There’s a war on. Or at least, there’s a war online.

The inaugural meme of the dawning decade homes in on nothing less than the total annihilation of humanity. The mushroom clouds familiar to us from the pop canon loom over the Internet, and now they’re accompanied by image macros with captions about how last week’s U.S. airstrike that killed Iranian Quds Force commander Qasem Soleimani will provoke global catastrophe.

Hashtag it World War III.

The kids are joking about what many adults have deemed unjokeable. The adults may think that meme-making, as we hover at the edge of disaster, displays the entitlement of coddled children who have never had to fight for much of anything at all, much less their lives. But if critics looked closer, they’d see a more honest treatment than many grown-ups are in the habit of providing.

The World War III memes are about how loony our predicament is, thanks in large part to the looniness of our president. For example: President Trump asks his iPhone to tell him how many miles he ran today. “Okay, sending missiles to iran today,” Siri replies.

The memes are also about how much damage, and how many casualties, that bizarre reality could cause. Will kids who have always lived against the backdrop of armed conflict suddenly find themselves on its front lines? There are posts about getting drafted and posts about making sure you don’t: “When the US government asks for my birth certificate,” reads the text of a tweet alongside a photograph of a fully grown man above which is written in green crayon “I am 12.”

Very often the memes are about video games: how they’ve pumped a rising demographic full of ideas about battle, and how quickly those ideas deflate when you prick them with the possibility of taking the bloodshed off-screen: “When I arrive to the battlefield and see no one respawning” is the context for a screen grab of a dopey Patrick from “SpongeBob SquarePants” superimposed with the words “Mom come pick me up I’m scared.”

The references to despair, draft-dodging and plain old terror betray a terrible self-awareness among these ostensibly glib teenagers: They weren’t made for war, because very few people are.

There’s no need for this generation to fake bravery where it doesn’t exist, or to rare for a fight that could lead to their own meaningless deaths and the meaningless deaths of countless Iranians and Iraqis. These kids grew up watching things fall apart overseas and never watching America succeed in putting them back together. No gauzy mythos fogs their eyes, so they can tell the truth about themselves and about this whole mess, and the truth is they’re afraid and the whole mess is crazy.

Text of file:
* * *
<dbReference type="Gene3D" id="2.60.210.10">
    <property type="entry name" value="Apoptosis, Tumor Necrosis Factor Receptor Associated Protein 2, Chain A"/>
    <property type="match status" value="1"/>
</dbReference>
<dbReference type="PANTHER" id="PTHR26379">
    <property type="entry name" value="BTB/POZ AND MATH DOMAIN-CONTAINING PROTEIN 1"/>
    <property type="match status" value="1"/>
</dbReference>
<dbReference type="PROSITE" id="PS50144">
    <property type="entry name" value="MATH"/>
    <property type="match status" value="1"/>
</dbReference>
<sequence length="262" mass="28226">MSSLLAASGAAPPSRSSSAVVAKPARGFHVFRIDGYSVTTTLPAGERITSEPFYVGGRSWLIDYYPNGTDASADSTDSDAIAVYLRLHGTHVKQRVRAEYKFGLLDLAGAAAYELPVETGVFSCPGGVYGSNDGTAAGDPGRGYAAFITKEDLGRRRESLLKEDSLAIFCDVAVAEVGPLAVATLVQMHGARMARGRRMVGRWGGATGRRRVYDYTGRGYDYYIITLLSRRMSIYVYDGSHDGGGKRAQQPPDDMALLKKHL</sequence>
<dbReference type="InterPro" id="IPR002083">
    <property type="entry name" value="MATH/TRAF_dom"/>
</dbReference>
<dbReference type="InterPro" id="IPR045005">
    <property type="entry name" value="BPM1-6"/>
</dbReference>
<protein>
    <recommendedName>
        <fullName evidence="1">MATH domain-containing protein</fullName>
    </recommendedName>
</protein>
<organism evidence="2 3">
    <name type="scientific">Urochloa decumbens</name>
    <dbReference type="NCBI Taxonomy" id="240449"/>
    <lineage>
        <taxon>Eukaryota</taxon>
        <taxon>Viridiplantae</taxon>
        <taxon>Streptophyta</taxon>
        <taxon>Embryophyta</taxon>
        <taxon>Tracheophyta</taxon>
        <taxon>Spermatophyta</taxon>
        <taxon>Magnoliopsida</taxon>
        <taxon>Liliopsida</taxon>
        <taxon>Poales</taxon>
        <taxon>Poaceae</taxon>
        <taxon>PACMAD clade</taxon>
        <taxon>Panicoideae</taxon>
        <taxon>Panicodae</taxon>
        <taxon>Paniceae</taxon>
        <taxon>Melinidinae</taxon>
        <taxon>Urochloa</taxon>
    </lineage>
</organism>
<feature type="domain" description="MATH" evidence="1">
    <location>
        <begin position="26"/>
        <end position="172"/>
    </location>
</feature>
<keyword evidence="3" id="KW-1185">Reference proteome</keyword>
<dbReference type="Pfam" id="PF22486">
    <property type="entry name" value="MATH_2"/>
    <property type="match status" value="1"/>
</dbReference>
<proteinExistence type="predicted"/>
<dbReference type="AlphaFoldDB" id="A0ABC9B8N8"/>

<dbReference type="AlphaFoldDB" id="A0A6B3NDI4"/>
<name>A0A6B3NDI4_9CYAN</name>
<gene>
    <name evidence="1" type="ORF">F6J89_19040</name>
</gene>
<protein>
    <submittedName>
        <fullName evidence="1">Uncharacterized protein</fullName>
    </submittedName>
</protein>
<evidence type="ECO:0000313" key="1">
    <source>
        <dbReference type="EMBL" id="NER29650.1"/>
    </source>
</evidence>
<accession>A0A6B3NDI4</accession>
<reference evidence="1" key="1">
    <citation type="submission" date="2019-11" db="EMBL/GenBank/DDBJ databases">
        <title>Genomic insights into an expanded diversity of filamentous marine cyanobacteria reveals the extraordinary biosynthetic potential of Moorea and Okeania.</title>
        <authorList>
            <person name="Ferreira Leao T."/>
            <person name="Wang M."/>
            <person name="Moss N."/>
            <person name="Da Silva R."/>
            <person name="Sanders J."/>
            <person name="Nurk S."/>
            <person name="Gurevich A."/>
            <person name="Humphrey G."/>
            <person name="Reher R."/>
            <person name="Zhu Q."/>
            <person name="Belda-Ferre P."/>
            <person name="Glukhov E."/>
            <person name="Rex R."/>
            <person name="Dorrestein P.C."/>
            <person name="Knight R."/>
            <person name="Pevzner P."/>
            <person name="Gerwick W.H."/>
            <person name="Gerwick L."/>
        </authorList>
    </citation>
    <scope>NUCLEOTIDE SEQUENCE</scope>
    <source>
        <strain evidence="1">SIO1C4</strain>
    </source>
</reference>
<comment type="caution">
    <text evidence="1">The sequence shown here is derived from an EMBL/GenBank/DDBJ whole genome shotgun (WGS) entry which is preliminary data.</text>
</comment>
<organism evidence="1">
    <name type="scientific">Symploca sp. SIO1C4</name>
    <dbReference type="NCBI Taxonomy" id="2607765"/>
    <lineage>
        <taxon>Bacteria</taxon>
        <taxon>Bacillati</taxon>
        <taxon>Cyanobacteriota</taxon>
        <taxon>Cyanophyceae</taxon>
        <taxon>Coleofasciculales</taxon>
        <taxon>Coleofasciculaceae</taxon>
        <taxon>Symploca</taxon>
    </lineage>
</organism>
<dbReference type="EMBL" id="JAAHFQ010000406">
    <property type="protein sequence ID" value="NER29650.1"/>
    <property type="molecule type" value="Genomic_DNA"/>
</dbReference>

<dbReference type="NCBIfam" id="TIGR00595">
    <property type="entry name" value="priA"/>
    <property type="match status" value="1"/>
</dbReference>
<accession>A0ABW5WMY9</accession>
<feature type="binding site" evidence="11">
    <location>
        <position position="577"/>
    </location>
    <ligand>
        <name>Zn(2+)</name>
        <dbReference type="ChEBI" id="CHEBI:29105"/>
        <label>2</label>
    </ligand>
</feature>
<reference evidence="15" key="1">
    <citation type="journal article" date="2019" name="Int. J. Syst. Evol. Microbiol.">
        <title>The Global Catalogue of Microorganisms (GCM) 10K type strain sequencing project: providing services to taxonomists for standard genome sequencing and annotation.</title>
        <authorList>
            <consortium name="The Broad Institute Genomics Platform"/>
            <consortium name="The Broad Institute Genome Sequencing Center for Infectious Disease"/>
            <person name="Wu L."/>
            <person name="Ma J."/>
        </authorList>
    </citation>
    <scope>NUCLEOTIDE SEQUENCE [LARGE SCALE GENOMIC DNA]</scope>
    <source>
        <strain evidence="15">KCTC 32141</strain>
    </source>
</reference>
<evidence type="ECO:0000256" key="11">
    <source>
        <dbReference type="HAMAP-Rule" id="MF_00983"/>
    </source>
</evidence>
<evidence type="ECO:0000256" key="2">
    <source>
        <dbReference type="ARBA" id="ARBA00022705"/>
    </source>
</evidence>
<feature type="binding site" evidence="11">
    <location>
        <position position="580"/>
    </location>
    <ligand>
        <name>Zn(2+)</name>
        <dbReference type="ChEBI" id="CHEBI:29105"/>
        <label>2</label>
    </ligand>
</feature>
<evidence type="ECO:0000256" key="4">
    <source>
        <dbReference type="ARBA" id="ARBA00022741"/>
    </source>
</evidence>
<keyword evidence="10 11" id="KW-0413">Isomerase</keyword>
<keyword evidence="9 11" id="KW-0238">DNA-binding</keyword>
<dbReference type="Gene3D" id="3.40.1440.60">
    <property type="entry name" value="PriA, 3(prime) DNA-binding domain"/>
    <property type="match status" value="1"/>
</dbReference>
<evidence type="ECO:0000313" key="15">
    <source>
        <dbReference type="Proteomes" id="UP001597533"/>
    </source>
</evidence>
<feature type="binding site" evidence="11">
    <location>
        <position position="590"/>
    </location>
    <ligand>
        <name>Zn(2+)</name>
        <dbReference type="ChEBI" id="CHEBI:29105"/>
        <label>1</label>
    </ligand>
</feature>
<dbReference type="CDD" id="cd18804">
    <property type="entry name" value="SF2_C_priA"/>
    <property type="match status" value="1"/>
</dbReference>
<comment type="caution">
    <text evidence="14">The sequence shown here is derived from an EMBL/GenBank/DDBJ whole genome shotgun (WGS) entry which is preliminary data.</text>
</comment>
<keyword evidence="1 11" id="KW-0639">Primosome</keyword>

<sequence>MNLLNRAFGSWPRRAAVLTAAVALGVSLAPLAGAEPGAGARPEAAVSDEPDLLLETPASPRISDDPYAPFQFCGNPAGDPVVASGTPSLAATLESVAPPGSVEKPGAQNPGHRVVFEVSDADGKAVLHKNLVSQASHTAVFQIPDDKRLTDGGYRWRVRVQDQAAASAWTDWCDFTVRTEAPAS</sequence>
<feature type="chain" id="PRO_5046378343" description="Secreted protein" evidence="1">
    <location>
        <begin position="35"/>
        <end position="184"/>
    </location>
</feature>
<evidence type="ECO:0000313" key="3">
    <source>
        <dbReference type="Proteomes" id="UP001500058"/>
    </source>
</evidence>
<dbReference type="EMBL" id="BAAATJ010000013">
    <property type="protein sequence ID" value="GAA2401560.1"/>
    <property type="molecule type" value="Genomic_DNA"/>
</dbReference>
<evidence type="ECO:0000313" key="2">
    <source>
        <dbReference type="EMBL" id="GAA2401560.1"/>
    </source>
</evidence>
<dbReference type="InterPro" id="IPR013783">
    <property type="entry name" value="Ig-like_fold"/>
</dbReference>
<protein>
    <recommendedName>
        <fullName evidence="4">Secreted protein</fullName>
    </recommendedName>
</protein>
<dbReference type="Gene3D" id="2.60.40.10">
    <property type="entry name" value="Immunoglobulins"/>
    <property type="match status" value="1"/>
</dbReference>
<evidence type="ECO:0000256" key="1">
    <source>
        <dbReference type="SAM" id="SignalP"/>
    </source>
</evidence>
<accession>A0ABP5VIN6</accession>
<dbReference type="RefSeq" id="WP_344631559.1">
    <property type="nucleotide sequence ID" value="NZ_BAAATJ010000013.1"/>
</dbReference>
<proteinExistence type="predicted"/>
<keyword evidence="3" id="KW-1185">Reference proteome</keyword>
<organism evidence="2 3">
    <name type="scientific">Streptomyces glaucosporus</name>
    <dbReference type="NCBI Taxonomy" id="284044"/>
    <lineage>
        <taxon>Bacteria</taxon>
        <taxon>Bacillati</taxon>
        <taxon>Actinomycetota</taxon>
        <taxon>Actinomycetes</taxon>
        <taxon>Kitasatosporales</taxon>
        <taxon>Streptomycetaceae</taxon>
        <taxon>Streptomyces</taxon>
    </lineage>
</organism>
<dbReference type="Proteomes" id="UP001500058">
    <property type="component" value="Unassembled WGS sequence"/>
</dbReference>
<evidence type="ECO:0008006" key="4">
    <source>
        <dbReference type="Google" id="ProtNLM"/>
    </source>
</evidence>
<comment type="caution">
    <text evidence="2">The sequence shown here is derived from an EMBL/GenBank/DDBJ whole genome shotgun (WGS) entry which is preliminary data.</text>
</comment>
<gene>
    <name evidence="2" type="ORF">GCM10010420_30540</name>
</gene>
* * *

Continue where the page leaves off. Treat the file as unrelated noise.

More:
The truth is also, as it turns out, eminently memeable. Memes have always been a vehicle for nonsensicality and nihilism; a ground invasion in Iran both does not make sense and could prove so calamitous that in the end there might really be nothing.

The high-schoolers don’t even have to envision this atmosphere of utter destruction for themselves, because as with much of the cultural detritus that gets repurposed as memes today, it’s already in the air. The kind of conflict the United States invited last week has long been imagined by toy manufacturers, sci-fi writers, blockbuster bankrollers and, yes, video-game visionaries. The art of meme-making is to pick through an oversaturated information environment and stitch something together. In this case, that something is the apocalypse.

And why not? What’s art for TikTokkers and Redditors and tweeters imitates what life feels like for them, and life over the past three or four years has felt like an ambient catastrophe. We have a simmering sense that something is always somewhat wrong, every day, even when the CNN chyron isn’t displaying a threat of fire and fury or immigrants in cages. Now, finally, there’s a way to distill this emotion into a ready-made tableau: bullets everywhere until an atomic bomb arrives to blow it all away.

The channeling of anxiety into a single, simple and digestible format — an enduring symbol for the moment — might be familiar to baby boomers as a postage stamp; for late Gen-Xers or early millennials, an emoji. But for the youth of today, it’s a meme.

This, in 2020, is the way the world ends. Not with a bang, but with SpongeBob holding the nuclear football.

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